Additionally, Selenium IDE tests are brittle no more. Brittle tests have been an issue for functional tests for years — whether you record them or code them by hand. A huge contributor to this problem has been object locators. These are how your QA automation tool identifies which field to fill, or which button to click.

SEE ALSO: Things to consider before going into web development

Since developers are under the gun to consistently release new features, their UI code is constantly changing (which also causes the object locators to change as well). Selenium IDE now fixes that issue by capturing multiple object locators when a developer records a script. During playback, if Selenium IDE can’t find one locator, it tries each of the other locators until it finds one that works. This means a test will fail only if none of the locators work.

The new Selenium IDE also now supports third-party plugins to extend its functionality. Anyone can learn how to build their own Selenium IDE plugin and, just think of all the things a development team’s plugin could have Selenium IDE do—upload scripts to a functional testing cloud, a load testing cloud, or a production application monitoring service.

Speaking of new plugins, Applitools built a Selenium IDE plugin to enable AI-powered visual validations on Selenium IDE. Visual AI will literally “look” at a web app the same way a human does (ignoring minor differences) to remediate fake bugs that are so frustrating to deal with. When a developer uses Applitools for Selenium IDE, they can visually test webpages on Applitools Visual Grid. This cloud-based testing service has over 100 combinations of browsers, emulated devices, and viewport sizes to ensure thorough visual testing on all web apps.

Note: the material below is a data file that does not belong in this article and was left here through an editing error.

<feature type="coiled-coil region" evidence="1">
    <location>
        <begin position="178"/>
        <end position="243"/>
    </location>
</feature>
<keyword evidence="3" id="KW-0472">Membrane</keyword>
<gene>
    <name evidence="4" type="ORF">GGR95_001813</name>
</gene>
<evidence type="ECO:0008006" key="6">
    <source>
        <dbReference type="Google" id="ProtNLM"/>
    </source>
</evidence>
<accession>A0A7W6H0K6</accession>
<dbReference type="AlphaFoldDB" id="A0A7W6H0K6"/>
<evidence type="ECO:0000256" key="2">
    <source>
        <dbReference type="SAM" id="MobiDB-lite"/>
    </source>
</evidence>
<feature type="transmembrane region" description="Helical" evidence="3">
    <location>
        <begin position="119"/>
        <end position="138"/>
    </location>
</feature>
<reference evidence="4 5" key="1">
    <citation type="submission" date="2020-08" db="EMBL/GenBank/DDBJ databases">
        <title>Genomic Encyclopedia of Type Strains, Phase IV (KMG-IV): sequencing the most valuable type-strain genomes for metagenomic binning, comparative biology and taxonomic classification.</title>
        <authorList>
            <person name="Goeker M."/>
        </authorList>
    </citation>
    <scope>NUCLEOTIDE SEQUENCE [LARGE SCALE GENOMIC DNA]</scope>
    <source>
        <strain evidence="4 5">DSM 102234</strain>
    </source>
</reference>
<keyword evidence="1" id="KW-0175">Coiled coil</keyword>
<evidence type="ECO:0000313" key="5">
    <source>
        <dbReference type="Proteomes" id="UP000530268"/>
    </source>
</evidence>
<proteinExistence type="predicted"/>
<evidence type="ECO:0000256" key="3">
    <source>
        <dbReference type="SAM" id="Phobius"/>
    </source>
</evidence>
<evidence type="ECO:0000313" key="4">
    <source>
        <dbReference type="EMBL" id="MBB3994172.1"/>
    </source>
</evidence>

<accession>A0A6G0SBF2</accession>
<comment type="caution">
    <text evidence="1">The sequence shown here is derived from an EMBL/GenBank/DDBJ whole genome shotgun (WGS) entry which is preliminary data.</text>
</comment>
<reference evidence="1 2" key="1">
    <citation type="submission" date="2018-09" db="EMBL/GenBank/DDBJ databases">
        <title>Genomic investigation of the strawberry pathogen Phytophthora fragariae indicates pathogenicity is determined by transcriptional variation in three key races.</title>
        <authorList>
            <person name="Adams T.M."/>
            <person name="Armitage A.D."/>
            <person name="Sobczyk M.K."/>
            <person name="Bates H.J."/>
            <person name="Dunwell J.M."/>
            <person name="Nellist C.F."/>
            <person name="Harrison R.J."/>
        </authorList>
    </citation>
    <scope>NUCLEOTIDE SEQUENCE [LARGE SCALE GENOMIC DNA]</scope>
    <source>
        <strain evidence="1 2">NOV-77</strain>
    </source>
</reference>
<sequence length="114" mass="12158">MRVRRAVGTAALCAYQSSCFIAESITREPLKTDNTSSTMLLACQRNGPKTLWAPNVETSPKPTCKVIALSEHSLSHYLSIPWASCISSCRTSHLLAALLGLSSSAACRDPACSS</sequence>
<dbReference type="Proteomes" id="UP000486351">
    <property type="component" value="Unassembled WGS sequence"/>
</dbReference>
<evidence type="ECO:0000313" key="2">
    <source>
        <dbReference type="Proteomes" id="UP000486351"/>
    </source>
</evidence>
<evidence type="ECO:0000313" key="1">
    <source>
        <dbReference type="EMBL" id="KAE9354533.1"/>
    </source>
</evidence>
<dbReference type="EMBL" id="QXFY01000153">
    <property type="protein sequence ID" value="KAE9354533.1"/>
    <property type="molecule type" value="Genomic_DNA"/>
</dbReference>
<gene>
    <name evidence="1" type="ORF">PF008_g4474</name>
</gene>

Additionally, every Selenium IDE script run with the Visual Grid can be analyzed with root cause analysis to view the relevant DOM and CSS diffs. This, however, doesn’t show all DOM and CSS diffs — just the handful that are most likely to have caused a visual bug, which makes debugging visual bugs go much faster.

Based on the top new features explained above, Selenium IDE is once again back in the consideration for the software development tooling mix. One of the broader trends in IT is to make life simpler for technical professionals and Selenium IDE does just that. In fact, the revamped record and playback tool addresses each of the issues addressed at the beginning of the post (regarding the shortcomings of record and playback tools), except for two things – there still isn’t a way to export tests to languages like Java, and there is no solution (yet) to have data-driven tests.

To go even deeper and perhaps pick a starting place, there is a great tutorial on Selenium IDE written by a former QA manager (Raja Rao) who’s been using Selenium Webdriver for over a decade.

Author
Selenium

Al Sargent

VP Product Marketing  at Applitools.

I love software. Started coding at age 10. At 12, wrote my first game. At 13, got sent to the principal’s office for skipping class to code.

Decades later I feel fortunate to be working in the field I love, that’s shaped our modern world, and where I’ve had some level of impact.

Such as helping to create the world’s first software-testing cloud, Sauce Labs; drive the fastest-growing business unit at VMware; advance market-changing open source technologies such as Spring and Cloud Foundry; and build a category — Software Analytics — at New Relic.

I love the craft of technical storytelling: bridging the gap between engineering, marketing, and sales. Crafting compelling stories that are resonant yet grounded in reality. And building teams of like-minded professionals.

Follow me at @alsargent